Making Collective Impact Work: Discipline, Adaptability, and Sitting Down to Family Dinner

Hello Fellow Fans of Collective Impact!

If you read the article “Channeling Change: Making Collective Impact Work”, then you are already somewhat familiar with the Communities That Care Coalition of Franklin County and the North Quabbin.  We are a collective impact initiative in rural Western Massachusetts that has been working toward reducing teen substance use since 2003. In the 9 years of our coalition’s work, youth cigarette smoking has decreased by 45%, marijuana use has decreased by 31%, alcohol use has decreased by 37%, and binge drinking has decreased by 50%!

For this blog post, John Kania asked if I would share our coalition’s story about the long and winding road we have traveled in trying to make a change in “Poor Family Management” and “Parental Attitudes Favorable to Substance Use” – two of the six risk factors for teen substance use that our community set as top priorities for improving.  This example – while only one arm of the work we do in our community – provides a good demonstration of the need for collective impact to be simultaneously rigorous and disciplined as well as organic, adaptive and flexible.  Please pardon the bullet format – I’m cramming 9 years of history into this post:

    • In 2003, our coalition set a goal to reduce Poor Family Management and Parental Attitudes Favorable to Substance Use – risk factors that our local data showed were too high in our area.
    • We hosted a training-of-trainers, and helped set up 20 different sessions of Guiding Good Choices – an evidence-based parent education program.
    • Nearly 200 parents participated in these 5-week courses at a dozen different institutions across our region, led by staff from these agencies.  Their pre/post evaluations showed that they liked the programs and improved their knowledge, attitudes, and behaviors.
    • Despite our efforts, the results of our teen health surveys in 2006 and 2009 showed no population level improvement in Poor Family Management or Parental Attitudes Favorable to Substance Use!
    • We added a parent campaign to try to reach all parents of 7th through 12th grade students by going directly to them.  We worked with the schools and sent postcards home to all parents of 7th through 12th grade students; we worked with businesses to get the messages on pizza boxes, grocery bags, on paper napkins, in fortune cookies, in windows, on banners, on billboards, on the radio, etc.
    • One of our messages in the parent campaign was about family dinners.  Research shows that kids who have regular family dinners are at lower risk for substance use. Furthermore, kids who sit at the same seat at dinner each night are even less likely to use alcohol, tobacco, and other drugs.  Regular family dinner – by providing connection and structure – seems to embody the best of Family Management.
  • We discovered through a parent survey, focus groups, and intercept surveys that our family dinner message really resonated with local parents, and seemed to build on momentum from the local food movement, the nutrition and physical activity movement, and even the poor economy.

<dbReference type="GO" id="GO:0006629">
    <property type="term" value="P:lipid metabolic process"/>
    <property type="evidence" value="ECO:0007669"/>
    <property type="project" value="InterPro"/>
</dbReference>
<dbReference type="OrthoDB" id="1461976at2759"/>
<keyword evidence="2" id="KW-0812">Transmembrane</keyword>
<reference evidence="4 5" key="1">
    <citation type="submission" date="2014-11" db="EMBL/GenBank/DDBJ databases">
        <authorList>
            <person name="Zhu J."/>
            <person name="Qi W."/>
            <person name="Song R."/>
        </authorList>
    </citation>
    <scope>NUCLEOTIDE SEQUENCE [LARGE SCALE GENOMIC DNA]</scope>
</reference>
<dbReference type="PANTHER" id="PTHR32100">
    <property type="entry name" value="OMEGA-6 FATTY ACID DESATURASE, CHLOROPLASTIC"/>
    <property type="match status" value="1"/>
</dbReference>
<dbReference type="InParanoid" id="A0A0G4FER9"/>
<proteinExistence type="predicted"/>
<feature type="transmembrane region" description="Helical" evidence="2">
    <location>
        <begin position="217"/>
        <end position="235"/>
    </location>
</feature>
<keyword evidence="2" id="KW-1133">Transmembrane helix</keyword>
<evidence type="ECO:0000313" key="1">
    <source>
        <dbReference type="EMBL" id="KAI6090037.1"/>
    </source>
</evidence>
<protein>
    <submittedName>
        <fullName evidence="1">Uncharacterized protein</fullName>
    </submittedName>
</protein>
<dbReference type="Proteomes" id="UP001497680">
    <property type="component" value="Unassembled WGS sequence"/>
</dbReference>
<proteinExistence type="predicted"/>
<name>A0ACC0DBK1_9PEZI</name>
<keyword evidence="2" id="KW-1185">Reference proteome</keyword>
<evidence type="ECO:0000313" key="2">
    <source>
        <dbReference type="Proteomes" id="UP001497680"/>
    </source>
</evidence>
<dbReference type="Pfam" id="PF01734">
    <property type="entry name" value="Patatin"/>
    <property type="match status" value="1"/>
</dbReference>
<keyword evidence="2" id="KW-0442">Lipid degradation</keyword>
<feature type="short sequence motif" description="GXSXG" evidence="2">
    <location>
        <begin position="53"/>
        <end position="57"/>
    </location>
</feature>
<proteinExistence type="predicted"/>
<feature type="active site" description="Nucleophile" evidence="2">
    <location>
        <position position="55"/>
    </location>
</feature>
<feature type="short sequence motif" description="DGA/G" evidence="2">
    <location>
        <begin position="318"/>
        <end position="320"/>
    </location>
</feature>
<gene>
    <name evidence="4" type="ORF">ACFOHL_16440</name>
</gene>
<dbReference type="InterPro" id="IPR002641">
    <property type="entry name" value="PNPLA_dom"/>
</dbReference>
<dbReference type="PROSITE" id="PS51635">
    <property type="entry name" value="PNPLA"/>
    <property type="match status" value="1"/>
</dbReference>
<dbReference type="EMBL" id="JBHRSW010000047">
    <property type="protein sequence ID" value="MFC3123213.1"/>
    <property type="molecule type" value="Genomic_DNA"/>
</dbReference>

• We are now trying to connect with as many family-friendly dinner events in the region as possible to have the organizers promote the importance of family dinners at their events – and we’ll provide placemats, napkins, and other materials with our messages at the events.  And we’ve teamed up with the national Family Day to get easy, free materials and fantastic free press!
  • The percent of young people reporting having dinner with their families went from 54% in 2008 to 61% in 2012, and for the first time in 2012 we have now seen significant improvements in both Poor Family Management (19% reduction in students with this risk factor) and Parental Attitudes Favorable to Substance Use (12% reduction in students with this risk factor) in all grades!

Though we can’t say exactly to what extent our efforts have contributed to these changes, we can say we’ve been disciplined in our commitment to our goal of reducing these risk factors, and adaptive in our use of strategies to best achieve our goals.  And most certainly we are encouraged by the changes we’ve seen in our region in the last 9 years.

Good luck to you in your collective impact endeavors!  Together we can!!

About Kat Allen: Kat Allen is one of the Chairs of the Communities That Care Coalition serving Franklin County and the North Quabbin Region in Western Massachusetts, a Collective Impact initiative that has realized substantial reductions in teen substance use. She holds a master’s degree in public health from Columbia University and has spent the past fifteen years working in the field of adolescent health, particularly in teen pregnancy, violence, and substance abuse prevention. For the past eight years Kat has served as the Coordinator of the Community Coalition for Teens, which is a program of the Franklin Regional Council of Governments and is one of the host organizations for the Communities That Care Coalition.


Related Blogs

View All Blog Posts

Sign Up to Download

You will also receive email updates on new ideas and resources from FSG.

"*" indicates required fields

This field is for validation purposes and should be left unchanged.
Already signed up? Enter your email

Confirm Your Registration

You will also receive email updates on new ideas and resources from FSG.

"*" indicates required fields

This field is for validation purposes and should be left unchanged.